A painless, portable device that uses electrical current rather than X-ray to examine breasts for cancer is under study at the Medical College of Georgia.
MCG is one of some 20 centers across the world studying impedance scanning, a technique based on evidence that electrical current passes through cancerous tissue more easily than normal tissue. Preliminary studies have shown the technique, which takes about 10 minutes and doesn’t require often-uncomfortable breast compression, can pick up very small tumors, according to its developers, Z-Tech, Inc., which has offices in South Carolina and Ontario.
The study of some 4,500 women – about 500 at MCG Medical Center – will determine whether the device, which produces a report rather than a breast image, is accurate enough for widespread use, says Dr. James H. Craft, MCG radiologist and a principal investigator. Impedance scanning involves placing a flower-shaped grouping of electrodes with a hole in the center for the nipple over each breast. A small amount of electricity is sent through the breasts and a computer immediately calculates and presents findings based on Z-Tech’s benchmarks for negative and positive results. Rather than waiting for a radiologist to look at an X-ray, the computer immediately notes whether the image is HEDA negative, meaning no cancer detected, or positive.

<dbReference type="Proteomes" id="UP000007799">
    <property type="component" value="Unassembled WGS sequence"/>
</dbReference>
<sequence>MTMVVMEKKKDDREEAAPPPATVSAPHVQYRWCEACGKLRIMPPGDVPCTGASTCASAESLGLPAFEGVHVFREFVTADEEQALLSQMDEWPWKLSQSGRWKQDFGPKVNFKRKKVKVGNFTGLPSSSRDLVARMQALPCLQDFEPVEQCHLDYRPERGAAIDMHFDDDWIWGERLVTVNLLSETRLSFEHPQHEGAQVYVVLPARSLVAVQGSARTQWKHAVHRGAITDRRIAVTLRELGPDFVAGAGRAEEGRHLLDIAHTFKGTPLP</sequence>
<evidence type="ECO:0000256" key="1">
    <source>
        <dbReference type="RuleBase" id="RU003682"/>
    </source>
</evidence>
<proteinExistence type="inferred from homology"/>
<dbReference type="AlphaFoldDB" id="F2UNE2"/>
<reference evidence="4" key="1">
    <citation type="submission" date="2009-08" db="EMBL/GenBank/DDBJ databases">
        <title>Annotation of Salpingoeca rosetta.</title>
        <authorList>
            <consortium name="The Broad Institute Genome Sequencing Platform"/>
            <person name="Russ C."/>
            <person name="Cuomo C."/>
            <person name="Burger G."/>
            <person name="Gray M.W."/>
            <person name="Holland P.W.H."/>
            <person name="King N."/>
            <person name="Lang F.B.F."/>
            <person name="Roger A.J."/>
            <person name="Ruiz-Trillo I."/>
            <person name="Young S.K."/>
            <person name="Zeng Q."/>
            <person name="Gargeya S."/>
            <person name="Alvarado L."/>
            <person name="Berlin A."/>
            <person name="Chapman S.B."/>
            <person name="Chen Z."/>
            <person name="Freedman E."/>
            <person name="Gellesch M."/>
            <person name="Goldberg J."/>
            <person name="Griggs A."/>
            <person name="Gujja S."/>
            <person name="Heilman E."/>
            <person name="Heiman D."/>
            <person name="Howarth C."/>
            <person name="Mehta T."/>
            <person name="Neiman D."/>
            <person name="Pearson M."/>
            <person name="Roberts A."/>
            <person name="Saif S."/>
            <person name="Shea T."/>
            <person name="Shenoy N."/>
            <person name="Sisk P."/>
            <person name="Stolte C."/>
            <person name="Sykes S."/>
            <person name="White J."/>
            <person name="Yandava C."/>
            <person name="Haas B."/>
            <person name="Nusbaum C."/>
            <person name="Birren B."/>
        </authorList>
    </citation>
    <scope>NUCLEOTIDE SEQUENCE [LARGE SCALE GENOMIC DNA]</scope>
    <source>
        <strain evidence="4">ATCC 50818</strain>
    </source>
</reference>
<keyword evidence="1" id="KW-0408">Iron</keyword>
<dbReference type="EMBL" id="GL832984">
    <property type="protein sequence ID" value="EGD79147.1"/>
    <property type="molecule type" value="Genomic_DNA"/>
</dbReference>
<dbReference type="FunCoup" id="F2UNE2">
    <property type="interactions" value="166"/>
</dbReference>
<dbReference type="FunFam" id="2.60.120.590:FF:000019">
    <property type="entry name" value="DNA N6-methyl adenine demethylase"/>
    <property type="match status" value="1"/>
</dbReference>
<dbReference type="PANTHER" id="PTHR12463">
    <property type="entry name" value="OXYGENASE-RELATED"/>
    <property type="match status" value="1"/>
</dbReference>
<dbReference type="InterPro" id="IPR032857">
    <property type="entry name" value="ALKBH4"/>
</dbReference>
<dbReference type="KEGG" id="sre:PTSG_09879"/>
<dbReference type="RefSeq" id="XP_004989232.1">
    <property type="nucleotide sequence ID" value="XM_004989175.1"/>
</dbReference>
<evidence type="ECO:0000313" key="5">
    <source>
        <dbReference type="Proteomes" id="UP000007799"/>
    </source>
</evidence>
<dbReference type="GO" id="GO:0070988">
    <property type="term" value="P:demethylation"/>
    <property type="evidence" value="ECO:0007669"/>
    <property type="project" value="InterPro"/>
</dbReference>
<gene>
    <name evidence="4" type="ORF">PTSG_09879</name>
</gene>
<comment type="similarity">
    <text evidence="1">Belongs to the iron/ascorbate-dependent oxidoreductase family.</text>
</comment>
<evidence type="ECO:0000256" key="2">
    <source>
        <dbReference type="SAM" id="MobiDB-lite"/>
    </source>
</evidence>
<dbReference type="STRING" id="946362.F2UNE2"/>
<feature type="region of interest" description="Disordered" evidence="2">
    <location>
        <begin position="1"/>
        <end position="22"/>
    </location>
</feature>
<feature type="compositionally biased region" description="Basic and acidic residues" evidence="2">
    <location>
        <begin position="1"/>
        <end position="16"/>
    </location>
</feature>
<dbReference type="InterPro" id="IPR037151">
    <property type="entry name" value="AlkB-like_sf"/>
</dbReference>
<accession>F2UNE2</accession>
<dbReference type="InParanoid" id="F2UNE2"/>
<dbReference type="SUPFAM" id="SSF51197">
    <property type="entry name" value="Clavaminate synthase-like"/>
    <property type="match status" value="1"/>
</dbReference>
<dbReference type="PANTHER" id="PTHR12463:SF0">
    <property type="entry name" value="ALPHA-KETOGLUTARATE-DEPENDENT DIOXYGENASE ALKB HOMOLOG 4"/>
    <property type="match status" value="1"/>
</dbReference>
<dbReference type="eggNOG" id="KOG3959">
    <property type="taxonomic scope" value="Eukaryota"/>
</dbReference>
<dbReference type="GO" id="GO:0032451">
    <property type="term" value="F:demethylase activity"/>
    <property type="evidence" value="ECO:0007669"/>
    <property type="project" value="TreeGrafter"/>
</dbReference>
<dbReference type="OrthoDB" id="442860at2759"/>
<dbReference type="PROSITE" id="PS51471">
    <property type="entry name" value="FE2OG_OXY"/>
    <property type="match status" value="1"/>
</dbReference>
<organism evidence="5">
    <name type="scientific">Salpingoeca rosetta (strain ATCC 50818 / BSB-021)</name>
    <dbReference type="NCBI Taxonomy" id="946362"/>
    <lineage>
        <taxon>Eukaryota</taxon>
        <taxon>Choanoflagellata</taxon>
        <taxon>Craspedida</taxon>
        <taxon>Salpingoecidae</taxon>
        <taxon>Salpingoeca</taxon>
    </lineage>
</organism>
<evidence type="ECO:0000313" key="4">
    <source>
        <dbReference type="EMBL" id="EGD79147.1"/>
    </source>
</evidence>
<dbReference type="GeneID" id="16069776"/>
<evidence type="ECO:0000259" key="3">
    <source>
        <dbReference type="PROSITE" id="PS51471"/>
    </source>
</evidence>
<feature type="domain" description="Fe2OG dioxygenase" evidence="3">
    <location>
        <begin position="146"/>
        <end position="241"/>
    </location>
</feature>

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Physicists working with Roland Wester at the University of Innsbruck have investigated if and how chemical reactions can be influenced by targeted vibrational excitation of the reactants. They were able to demonstrate that excitation with a laser beam does not affect the efficiency of a chemical exchange reaction and that the excited molecular group acts only as a spectator in the reaction.
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Optical spectroscopy allows investigating the energy structure and dynamic properties of complex quantum systems. Researchers from the University of Würzburg present two new approaches of coherent two-dimensional spectroscopy.
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